Another thing I will say is as follows. I don't know you, so I don't know your GMAT ambitions. Perhaps you would be perfectly happy with a mediocre GMAT score. But if you aspire to a 700+ score, if you aspire to GMAT excellence, then it would well behoove you to embrace the habits of excellence. Part of the habits of excellence is not taking anything for granted, not assuming that anything is of little importance. Any energy you spend criticizing the GMAT's priorities is energy you are not spending on achieving excellence. Excellence is all about jumping in and doing the hard word even if the "point" is not immediately clear to you: work first and ask questions later! Excellence is all about not allowing yourself any concocted intellectual excuse to prevent you from doing the hard work of achieving mastery. Idioms appear on approximately 1/3 of all GMAT SC question: that's way too big a region to write off! If you start playing the game of "If I do X, then I can't do Y," that's a scarcity game. That's a guaranteed route to a mediocre score. The attitude of excellence involves finding the time and the energy and the motivation to do both X and Y. The mindset of excellence is a "both ... and" worldview, not an "either ... or" worldview. Few people can muster all the stamina and courage to live out the habits of excellence consistently. That's one reason that so many people fall short of 700 even when they have the best prep material at their disposal.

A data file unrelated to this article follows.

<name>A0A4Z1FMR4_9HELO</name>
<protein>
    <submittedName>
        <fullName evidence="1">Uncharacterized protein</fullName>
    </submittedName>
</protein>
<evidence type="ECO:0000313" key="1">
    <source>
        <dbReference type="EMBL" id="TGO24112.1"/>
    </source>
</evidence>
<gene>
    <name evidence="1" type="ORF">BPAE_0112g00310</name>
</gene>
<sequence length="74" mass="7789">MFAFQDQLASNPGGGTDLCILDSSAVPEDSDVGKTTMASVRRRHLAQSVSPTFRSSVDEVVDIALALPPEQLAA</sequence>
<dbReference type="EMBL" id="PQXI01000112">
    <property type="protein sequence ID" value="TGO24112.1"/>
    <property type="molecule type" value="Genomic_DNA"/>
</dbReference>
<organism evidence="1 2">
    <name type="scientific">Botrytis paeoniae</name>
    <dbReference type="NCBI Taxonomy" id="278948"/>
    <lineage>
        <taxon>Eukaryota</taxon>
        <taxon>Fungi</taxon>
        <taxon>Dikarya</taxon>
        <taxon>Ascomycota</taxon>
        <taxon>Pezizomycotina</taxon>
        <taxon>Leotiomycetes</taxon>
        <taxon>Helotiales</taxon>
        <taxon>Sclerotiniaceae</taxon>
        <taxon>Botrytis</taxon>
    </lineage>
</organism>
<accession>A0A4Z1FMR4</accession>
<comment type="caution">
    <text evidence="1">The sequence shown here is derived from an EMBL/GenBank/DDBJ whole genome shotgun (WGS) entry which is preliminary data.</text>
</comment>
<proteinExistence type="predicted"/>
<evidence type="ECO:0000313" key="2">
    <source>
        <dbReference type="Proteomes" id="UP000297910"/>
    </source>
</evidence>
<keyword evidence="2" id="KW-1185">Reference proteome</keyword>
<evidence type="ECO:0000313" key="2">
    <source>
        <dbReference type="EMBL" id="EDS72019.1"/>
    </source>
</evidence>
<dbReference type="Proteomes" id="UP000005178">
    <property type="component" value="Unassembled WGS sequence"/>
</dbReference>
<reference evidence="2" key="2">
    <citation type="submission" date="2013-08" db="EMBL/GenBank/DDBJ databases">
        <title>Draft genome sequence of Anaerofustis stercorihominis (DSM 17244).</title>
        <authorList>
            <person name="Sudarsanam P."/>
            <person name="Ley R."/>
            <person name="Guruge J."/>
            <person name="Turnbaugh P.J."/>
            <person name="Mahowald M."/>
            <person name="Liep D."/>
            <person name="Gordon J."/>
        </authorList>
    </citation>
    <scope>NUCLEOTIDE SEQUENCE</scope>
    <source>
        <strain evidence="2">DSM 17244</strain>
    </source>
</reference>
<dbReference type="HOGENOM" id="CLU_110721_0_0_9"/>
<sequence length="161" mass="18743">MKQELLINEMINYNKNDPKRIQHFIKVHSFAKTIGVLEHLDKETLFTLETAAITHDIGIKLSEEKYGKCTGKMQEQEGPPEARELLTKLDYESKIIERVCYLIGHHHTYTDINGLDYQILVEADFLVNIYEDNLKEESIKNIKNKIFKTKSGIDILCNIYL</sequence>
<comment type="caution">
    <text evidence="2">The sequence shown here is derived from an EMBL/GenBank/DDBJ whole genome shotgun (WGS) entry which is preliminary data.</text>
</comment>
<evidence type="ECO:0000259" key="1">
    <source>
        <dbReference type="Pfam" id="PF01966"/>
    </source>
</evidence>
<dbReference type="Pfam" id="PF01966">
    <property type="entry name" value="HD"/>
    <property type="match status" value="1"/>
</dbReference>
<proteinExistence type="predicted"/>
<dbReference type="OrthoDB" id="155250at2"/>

My friend, I am extremely ambitious for you. I want to support your success in any way I can. :-)

I hope you find these reflections helpful! Please let me know if you have any questions.
Mike :-)
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Education is not the filling of a pail, but the lighting of a fire. — William Butler Yeats (1865 – 1939)